Botetzagias I. & Malesios C. (2021) Do single-use facemask users care for the effects on the (marine) environment during the COVID-19 pandemic? Preliminary results from Greece. Marine Pollution Bulletin, 167:112320
This paper examines which demographic and attitudinal characteristics relate to an individual’s knowledge and perception of the environmental footprint of single-use mask s/he is using in the midst of the COVID-19 pandemic. Based on a self-selected sample of Greek citizens (N = 462), it is found that demographic characteristics and pro-environmental concern are unrelated to the single-use mask users’ knowledge and concern regarding the environmental impacts of the mask they are using. This unanticipated finding suggests that the circumstances of the COVID pandemic may mute the theoretically taken-for-granted connection between environmental interest/concern and the awareness of environmental impacts, thus any future attempts to introduce more environmentally-friendly single-use mask alternatives and/or to curb the current ones’ environmental impact should start by reenergizing this suppressed nexus.
Jones N., McGinlay J., Jones A., Malesios C., Holtvoeth J., Dimitrakopoulos P.G., Gkoumas V., Kontoleon A. (2021) COVID-19 and protected areas: impacts, conflicts and possible management solutions. Conservation Letters, e12800; https://doi.org/10.1111/conl.12800
During the first wave of the COVID‐19 pandemic, management authorities of numerous Protected Areas (PAs) had to discourage visitors from accessing them in order to reduce the virus transmission rate and protect local communities. This resulted in social–ecological impacts and added another layer of complexity to managing PAs. This paper presents the results of a survey in Snowdonia National Park capturing the views of over 700 local residents on the impacts of COVID‐19 restrictions and possible scenarios and tools for managing tourist numbers. Lower visitor numbers were seen in a broadly positive way by a significant number of respondents while benefit sharing issues from tourism also emerged. Most preferred options to manage overcrowding were restricting access to certain paths, the development of mobile applications to alert people to overcrowding and reporting irresponsible behavior. Our findings are useful for PA managers and local communities currently developing post‐COVID‐19 recovery strategies.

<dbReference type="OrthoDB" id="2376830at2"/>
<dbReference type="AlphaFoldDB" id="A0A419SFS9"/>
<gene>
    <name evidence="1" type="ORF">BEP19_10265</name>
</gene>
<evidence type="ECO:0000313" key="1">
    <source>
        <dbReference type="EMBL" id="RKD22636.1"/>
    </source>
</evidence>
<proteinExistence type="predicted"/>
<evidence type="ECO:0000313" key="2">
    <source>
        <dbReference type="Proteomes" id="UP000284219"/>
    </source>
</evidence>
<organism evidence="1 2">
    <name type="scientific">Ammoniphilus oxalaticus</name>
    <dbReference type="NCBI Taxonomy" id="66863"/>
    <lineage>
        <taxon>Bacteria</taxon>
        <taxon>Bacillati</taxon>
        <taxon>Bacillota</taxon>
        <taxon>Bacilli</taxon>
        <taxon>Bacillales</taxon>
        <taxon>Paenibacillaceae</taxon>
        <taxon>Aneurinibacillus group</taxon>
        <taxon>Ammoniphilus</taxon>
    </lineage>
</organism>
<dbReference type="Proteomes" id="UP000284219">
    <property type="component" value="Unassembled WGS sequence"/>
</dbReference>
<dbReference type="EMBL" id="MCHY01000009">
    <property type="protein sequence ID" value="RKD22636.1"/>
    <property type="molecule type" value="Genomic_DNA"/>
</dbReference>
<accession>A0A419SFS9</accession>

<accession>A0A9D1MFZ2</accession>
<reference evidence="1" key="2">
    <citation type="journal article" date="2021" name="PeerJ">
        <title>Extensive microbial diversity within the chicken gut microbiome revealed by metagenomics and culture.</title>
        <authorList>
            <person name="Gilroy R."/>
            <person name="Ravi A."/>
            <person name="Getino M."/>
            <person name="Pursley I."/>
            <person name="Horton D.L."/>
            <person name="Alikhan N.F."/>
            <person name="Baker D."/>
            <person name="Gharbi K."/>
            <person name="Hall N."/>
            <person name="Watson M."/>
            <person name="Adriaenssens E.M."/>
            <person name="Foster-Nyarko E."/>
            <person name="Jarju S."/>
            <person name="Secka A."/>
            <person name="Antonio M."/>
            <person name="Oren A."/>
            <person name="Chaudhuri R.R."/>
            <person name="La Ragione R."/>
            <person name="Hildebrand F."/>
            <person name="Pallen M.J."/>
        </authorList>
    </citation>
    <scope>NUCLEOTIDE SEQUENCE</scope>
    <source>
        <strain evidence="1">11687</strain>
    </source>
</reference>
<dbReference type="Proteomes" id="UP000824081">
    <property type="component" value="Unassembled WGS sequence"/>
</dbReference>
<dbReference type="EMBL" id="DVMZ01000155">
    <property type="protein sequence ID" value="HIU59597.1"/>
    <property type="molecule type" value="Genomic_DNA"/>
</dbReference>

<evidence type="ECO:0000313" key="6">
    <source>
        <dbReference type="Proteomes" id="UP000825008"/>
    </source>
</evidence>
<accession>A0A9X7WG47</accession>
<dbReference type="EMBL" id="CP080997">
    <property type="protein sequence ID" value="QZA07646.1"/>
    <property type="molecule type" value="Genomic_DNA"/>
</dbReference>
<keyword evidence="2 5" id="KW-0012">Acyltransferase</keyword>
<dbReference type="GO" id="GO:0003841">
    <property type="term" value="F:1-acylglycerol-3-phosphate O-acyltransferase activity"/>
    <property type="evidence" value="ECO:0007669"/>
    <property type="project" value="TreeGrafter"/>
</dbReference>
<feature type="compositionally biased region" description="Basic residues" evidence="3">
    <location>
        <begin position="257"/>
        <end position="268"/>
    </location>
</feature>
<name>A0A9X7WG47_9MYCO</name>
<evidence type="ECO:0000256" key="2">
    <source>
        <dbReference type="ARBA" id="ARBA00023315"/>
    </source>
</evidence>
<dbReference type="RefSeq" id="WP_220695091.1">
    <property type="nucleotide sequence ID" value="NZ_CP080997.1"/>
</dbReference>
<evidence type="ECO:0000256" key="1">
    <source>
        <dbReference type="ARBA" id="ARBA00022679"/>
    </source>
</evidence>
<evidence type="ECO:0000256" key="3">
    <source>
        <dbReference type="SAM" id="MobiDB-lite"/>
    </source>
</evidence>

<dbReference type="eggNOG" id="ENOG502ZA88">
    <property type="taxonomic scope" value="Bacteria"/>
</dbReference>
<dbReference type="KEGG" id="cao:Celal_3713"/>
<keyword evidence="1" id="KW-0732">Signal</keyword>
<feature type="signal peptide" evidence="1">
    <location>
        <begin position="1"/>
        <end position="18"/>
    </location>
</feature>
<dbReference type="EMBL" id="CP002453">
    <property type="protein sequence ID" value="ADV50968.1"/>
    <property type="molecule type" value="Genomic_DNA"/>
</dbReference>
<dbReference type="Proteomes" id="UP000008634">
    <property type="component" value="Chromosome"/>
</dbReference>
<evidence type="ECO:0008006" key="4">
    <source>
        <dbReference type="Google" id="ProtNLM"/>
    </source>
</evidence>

Tsaligopoulos A, Kyvelou S, Votsi N-E, Karapostoli A, Economou C, Matsinos YG. (2021) Revisiting the Concept of Quietness in the Urban Environment—Towards Ecosystems’ Health and Human Well-Being. International Journal of Environmental Research and Public Health. 18(6):3151. https://doi.org/10.3390/ijerph18063151
There is plenty of proof that environmental noise is a major pollutant in the urban environment. Several approaches were successfully applied for its calculation, visualization, prediction and mitigation. The goal of all strategy plans regards its reduction and the creation of quietness. This study aims to revisit the concept of quietness in the urban environment and attempts to portray a new understanding of the specific phenomena. “Quietness” as a term retains an ambiguity, and so far, it can be described as the lack of something, meaning the lack of noise that is portrayed by means of intensity. Several studies describe quietness as the combination of perceptual soundscape elements and contextual factors that can be quantified, combined, weighed and used as indicators of healthy soundscapes. In this research, the focus is on setting aside all indicators, either measuring the intensity or contextual ones and use solely quantifiable metrics regarding the acoustic environment, thus introducing a new composite index called the composite urban quietness index (CUQI). After testing the CUQI, in order to verify the results of previous research regarding the identification of quiet Areas in the city of Mytilene (Lesbos Island, Greece), the study concludes that CUQI is efficiently functioning even in this early stage of development.
According to the latest (2020) SCImago Institutions Rankings (SIR) the University of the Aegean is overall ranked:
14th among 22 Greek Universities
332nd among 823 EU-28 Universities
743rd among 3.897 Universities across the world
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